3 August 2018 Elia Bazzan

The #IliadRevolution with the Kahneman lenses

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Recently you too have heard of Iliad, the new mobile telephone operator that has landed in Italy between the end of May and the beginning of June. Indeed, it is probably difficult that you have never heard of it. Iliad is in fact riding a wave of remarkable success and continues to receive so many registration requests that it has some difficulties in meeting them. New users are looking forward to abandoning their old operator to become part of the #Revolution.

What’s behind this success? Which marketing and communication tools did Iliad use to approach potential customers? Behind great success there is always great attention to detail, which in this case has also meant listening to the needs of people to provide them with original and differentiating solutions on the market. In this article we will try to give some answers.

The numbers of Iliad

According to the estimates of the German Berenberg Bank, there is talk of about 350 thousand SIM cards sold in a month, that is 10 thousand new users every day! Despite this, however, the #Revolution was not totally devoid of discussion and controversy concerning above all the quality of the signal and the perfectible network and the extension of the coverage that does not reach the levels of the direct competitors.

Iliad: the newest thing beats what is just new

At this point a curious mind will ask why and how such a phenomenon. Looking for answers, surely the first that comes to mind is that the strength test of the new operator is basically based on economic competitiveness of the offer but, if more attention is paid and does not stop us at the macroscopic level, there are also more refined and less explicit mechanisms and strategies that have played an important role in determining Iliad’s success.

Among the latter, the brand has used “levers” to differentiate itself from its competitors, promoting its offer as a service of absolute transparency, without hidden or unexpected additional costs, without scams or risks of any kind and have associated their brand with simplicity, to the transparency and finally, to the “economic” security of users.

Despite the general quality of the service, for its youth and for the speed with which it was set up, it does not seem comparable to that of other Italian telephone companies, thousands continue to decide to change and some surveys show that even more than 70% of those who have already done so are satisfied and would do it again.

People’s assessments in choosing Iliad

In this context it can be useful and have a clarifying role to consider the ideas of Daniel Kahneman, an Israeli psychologist expert in choice theories and decision processes, creator of what is called “behavioral economics” and winner of the Nobel Prize for economics in 2002. Kahneman is known to have succeeded in integrating psychological breakthroughs into economic science, with particular reference to human judgment and decision-making in the event of uncertainty.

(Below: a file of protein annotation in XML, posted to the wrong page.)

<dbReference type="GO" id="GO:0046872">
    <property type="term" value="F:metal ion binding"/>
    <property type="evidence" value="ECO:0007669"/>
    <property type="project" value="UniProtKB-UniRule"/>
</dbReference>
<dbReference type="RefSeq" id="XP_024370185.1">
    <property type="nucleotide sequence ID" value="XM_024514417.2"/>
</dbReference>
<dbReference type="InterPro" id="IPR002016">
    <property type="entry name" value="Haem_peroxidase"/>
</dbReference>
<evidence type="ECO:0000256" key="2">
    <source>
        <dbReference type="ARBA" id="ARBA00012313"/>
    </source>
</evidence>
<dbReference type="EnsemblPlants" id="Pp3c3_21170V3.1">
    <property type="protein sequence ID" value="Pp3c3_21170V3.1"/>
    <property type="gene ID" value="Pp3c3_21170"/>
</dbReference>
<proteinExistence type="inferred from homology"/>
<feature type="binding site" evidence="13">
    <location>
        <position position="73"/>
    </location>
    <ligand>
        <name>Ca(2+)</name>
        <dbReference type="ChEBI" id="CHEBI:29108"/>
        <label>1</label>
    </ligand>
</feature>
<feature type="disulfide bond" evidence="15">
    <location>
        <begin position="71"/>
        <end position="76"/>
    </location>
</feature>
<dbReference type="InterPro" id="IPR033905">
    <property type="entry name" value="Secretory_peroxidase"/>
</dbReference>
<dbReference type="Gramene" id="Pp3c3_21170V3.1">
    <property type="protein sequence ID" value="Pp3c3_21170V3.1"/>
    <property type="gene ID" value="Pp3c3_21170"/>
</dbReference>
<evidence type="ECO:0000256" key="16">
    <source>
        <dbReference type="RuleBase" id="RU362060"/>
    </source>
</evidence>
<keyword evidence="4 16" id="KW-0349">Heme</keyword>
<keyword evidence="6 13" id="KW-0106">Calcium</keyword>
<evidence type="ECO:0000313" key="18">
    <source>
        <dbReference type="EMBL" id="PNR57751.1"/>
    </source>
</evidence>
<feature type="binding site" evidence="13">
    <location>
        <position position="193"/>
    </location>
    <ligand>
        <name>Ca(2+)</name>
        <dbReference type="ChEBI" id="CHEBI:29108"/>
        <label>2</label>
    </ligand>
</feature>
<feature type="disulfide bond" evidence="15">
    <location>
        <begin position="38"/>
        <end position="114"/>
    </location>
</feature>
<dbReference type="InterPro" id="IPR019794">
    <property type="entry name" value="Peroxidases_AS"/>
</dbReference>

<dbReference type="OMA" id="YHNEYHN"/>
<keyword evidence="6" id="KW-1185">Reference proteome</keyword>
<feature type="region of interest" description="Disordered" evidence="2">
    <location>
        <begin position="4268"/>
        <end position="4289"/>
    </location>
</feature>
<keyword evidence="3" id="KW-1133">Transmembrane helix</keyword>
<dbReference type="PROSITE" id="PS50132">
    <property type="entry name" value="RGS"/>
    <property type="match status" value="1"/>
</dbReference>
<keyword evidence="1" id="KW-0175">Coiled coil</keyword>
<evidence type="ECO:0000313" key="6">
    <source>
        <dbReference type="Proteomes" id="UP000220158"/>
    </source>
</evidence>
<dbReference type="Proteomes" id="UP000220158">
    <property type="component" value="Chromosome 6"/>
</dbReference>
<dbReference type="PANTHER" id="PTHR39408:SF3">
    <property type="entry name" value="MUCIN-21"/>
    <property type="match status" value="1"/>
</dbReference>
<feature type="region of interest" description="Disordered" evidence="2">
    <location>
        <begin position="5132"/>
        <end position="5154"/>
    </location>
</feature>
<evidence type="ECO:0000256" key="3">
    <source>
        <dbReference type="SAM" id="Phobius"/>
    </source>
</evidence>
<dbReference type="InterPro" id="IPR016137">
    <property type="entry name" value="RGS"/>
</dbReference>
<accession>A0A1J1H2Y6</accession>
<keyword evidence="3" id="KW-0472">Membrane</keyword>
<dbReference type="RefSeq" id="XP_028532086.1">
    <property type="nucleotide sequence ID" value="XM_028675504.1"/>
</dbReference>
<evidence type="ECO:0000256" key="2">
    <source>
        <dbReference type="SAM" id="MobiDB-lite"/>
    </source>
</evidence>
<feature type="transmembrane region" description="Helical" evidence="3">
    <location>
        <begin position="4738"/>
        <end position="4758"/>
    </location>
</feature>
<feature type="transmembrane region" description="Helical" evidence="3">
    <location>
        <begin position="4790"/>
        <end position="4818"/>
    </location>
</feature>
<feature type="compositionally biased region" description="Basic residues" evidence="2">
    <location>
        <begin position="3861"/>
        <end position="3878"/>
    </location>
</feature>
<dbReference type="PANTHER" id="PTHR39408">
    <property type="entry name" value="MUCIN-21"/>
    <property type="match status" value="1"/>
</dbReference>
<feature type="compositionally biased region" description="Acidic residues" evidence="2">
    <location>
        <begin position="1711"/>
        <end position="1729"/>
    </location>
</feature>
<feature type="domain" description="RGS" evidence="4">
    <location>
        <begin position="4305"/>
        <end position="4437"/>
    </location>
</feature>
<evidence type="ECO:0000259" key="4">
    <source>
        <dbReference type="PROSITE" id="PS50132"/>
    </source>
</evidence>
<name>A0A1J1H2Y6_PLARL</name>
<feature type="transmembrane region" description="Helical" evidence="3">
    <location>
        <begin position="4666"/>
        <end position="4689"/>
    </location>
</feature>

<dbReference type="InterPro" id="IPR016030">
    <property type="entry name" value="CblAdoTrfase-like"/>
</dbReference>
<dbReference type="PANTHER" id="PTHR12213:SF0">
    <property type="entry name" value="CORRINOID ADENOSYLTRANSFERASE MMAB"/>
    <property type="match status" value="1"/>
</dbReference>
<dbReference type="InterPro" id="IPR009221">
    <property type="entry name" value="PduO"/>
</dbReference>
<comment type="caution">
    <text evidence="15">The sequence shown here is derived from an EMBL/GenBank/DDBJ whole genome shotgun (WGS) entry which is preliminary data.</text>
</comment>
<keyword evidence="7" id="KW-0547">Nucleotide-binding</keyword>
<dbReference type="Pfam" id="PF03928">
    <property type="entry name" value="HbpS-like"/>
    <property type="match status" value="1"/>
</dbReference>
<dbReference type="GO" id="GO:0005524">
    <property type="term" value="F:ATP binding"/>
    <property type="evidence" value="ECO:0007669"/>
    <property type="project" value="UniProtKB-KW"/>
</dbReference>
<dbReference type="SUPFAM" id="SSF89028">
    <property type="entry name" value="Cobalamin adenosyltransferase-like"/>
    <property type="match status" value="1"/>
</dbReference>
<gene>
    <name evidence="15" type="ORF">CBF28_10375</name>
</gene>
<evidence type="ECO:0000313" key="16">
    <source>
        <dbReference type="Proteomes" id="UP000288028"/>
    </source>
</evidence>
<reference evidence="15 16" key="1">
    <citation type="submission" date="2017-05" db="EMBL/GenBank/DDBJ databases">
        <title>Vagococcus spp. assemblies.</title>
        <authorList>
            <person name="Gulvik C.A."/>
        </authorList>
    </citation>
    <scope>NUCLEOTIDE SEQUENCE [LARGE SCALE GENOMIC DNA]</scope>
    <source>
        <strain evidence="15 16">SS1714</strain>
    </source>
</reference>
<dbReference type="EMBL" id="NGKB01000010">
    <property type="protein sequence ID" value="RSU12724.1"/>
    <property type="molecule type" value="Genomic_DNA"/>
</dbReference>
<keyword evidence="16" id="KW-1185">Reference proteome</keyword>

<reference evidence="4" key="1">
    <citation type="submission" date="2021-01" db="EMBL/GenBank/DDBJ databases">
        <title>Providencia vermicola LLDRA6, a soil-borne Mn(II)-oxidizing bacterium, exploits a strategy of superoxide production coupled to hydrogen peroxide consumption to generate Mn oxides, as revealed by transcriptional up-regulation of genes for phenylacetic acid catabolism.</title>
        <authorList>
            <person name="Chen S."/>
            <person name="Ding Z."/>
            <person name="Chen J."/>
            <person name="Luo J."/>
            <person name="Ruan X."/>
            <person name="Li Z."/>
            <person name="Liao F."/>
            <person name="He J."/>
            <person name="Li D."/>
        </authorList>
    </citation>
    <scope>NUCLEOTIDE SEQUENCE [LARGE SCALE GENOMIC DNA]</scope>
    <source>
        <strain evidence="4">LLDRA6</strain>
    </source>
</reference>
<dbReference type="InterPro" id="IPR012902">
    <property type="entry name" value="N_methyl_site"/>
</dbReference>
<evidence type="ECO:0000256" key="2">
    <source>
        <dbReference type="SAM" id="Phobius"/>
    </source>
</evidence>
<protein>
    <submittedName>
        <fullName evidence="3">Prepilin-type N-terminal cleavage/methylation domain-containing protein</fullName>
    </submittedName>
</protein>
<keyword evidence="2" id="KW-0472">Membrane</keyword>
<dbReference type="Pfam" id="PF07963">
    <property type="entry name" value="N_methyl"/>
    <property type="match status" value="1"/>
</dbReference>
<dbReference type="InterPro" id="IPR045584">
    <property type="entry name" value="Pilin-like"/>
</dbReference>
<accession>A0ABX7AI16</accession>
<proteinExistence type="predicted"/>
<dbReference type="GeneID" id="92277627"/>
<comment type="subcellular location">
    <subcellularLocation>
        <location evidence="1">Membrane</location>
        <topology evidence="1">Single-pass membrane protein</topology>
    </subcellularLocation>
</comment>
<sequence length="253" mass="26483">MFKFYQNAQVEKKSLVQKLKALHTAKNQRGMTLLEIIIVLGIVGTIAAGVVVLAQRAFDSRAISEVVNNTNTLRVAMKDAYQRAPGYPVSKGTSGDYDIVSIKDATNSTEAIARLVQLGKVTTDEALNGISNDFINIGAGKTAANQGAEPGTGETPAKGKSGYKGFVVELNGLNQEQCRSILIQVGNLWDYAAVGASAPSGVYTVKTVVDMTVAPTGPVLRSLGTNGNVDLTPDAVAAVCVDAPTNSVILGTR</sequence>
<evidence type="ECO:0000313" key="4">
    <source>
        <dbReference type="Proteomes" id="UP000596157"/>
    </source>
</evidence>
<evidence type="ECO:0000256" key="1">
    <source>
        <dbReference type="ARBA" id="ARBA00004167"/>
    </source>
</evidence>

According to Kahneman and his collaborators in the “Prospect Theory“, in making decisions, people follow a model of subjective value and are influenced by the way the message is communicated (effect “Framing”) without being fully aware of it.

In this model of judgment and decision-making, people:

  1. They perceive the different options in terms of potential gains (gains) or potential losses (losses) with respect to a neutral reference point;
  2. consider the most important and heavy losses of the corresponding gains (loss aversion –risk aversion);
  3. they are more likely to make risky choices in the domain of losses, but not in that of earnings, where instead they prefer certainty at the cost of not earning the maximum possible.

In this context it can be useful and have a clarifying role to consider the ideas of Daniel Kahneman, an Israeli psychologist expert in choice theories and decision processes, creator of what is called “behavioral economics” and winner of the Nobel Prize for economics in 2002. Kahneman is known to have succeeded in integrating psychological breakthroughs into economic science, with particular reference to human judgment and decision-making in the event of uncertainty.

According to Kahneman and his collaborators in the “Prospect Theory“, in making decisions, people follow a model of subjective value and are influenced by the way the message is communicated (effect “Framing”) without being fully aware of it.

In this model of judgment and decision-making, people:

  1. They perceive the different options in terms of potential gains (gains) or potential losses (losses) with respect to a neutral reference point;
  2. consider the most important and heavy losses of the corresponding gains (loss aversion –risk aversion);
  3. they are more likely to make risky choices in the domain of losses, but not in that of earnings, where instead they prefer certainty at the cost of not earning the maximum possible.